Browsing named entities in Maj. Jed. Hotchkiss, Confederate Military History, a library of Confederate States Military History: Volume 3, Virginia (ed. Clement Anselm Evans). You can also browse the collection for 1776 AD or search for 1776 AD in all documents.

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ashington was chosen its commander-in-chief and took command at Cambridge, Mass., on the 2d of July, 1775. The Virginia people again met in convention on the 17th of July, 1775, and chose a committee of safety to take charge of the affairs of the colony, ordered the enlistment of troops, passed laws for the raising of money, the procuring of arms and military supplies, and for the conducting of elections by loyal voters. The story of the revolution need not be repeated. Virginia's Washington, after seven long years of arduous struggle and endurance, brought it to a successful termination, at her Yorktown, in 1781. But it is well to recall that it was Virginia, the most conservative of the colonies, which in the convention of 1776, on the 6th of May, instructed her delegates in Congress to propose to declare the United Colonies free and independent States; and that this resulted in a Declaration of Independence, on the 4th of July, 1776, which was drawn by her Thomas Jefferson.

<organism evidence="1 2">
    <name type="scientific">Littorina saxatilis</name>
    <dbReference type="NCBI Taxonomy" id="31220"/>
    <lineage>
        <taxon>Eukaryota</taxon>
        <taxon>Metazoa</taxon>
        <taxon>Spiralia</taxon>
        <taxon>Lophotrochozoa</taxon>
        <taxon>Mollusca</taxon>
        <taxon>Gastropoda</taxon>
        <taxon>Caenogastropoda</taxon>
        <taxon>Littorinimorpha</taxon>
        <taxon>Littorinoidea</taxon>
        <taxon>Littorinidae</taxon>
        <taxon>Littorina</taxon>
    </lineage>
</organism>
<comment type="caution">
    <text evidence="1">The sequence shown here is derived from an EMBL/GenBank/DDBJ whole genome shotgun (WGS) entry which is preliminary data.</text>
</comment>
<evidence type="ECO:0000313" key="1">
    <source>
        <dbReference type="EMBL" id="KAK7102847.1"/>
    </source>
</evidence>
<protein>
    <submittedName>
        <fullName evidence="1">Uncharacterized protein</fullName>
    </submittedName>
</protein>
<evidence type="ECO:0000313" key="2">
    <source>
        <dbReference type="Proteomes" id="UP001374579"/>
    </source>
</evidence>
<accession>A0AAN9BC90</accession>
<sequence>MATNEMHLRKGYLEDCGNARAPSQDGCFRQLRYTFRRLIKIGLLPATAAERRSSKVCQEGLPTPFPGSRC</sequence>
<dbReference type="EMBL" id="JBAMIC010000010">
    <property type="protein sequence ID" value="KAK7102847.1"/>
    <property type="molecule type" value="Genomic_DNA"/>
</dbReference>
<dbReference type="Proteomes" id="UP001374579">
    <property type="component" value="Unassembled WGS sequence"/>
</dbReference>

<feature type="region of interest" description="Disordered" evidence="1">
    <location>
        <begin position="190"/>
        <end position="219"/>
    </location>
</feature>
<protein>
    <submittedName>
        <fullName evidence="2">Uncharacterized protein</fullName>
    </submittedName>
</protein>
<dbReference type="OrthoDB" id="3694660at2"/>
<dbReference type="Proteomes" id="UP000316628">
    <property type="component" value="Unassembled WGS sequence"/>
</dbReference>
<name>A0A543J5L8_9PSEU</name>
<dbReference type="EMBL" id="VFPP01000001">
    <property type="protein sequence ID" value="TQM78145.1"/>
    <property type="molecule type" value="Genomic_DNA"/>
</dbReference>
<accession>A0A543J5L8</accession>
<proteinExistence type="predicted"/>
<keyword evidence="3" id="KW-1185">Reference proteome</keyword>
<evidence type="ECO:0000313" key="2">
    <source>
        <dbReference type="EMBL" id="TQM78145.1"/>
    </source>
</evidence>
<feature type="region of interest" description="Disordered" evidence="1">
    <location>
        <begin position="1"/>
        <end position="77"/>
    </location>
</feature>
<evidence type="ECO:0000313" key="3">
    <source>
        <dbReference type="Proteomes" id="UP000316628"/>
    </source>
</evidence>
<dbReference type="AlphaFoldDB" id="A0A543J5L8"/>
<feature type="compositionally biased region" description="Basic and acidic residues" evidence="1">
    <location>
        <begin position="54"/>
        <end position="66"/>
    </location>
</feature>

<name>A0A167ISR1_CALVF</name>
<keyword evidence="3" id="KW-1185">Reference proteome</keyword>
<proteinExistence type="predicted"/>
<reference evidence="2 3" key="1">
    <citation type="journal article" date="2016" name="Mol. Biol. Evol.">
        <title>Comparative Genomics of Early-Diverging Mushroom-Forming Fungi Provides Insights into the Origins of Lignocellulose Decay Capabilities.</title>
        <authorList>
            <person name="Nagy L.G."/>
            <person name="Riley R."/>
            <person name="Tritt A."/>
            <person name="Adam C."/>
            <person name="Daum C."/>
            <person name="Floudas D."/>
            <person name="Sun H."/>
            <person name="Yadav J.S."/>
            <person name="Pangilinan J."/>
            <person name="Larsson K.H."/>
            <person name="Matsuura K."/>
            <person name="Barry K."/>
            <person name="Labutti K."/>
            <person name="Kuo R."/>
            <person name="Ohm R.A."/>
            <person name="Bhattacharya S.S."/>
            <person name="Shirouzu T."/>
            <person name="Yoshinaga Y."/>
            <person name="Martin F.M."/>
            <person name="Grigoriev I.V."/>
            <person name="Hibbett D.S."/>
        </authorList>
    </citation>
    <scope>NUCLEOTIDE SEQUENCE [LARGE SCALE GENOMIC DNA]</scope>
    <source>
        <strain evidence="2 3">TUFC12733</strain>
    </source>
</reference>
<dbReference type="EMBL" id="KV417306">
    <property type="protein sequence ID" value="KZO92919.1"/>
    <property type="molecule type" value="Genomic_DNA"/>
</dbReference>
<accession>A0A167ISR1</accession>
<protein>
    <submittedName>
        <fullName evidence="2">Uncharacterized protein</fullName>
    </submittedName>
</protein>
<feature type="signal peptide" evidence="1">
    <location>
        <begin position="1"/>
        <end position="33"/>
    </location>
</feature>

erate States, was born in Clarke county, Va., in 1807. The worthy Virginia family to which he belongs is descended from John Page, an immigrant from England in early days, one of whose descendants, John Page, wedded Jane Byrd of Westover. Their son, Mann Page, was father to William Byrd Page, born at North End, Gloucester county, in 1768, who was a farmer by occupation, and died at Fairfield, Clarke county, in 1812. He married Ann Lee, who was born at Leesylvania, Prince William county, in 1776, and died at Washington, D. C. She was a daughter of Henry Lee, and sister of Gen. Henry Lee, the famous cavalry officer, known as Light Horse Harry, father of Gen. Robert E. Lee. Another brother, Charles Lee, was attorney-general of the United States in Washington's administration. Richard L. Page, son of William Byrd and Ann Page, became a midshipman in the United States navy March 12, 1824, being first assigned to the sloop-of-war John Adams, of the West Indies squadron, Commodore Porter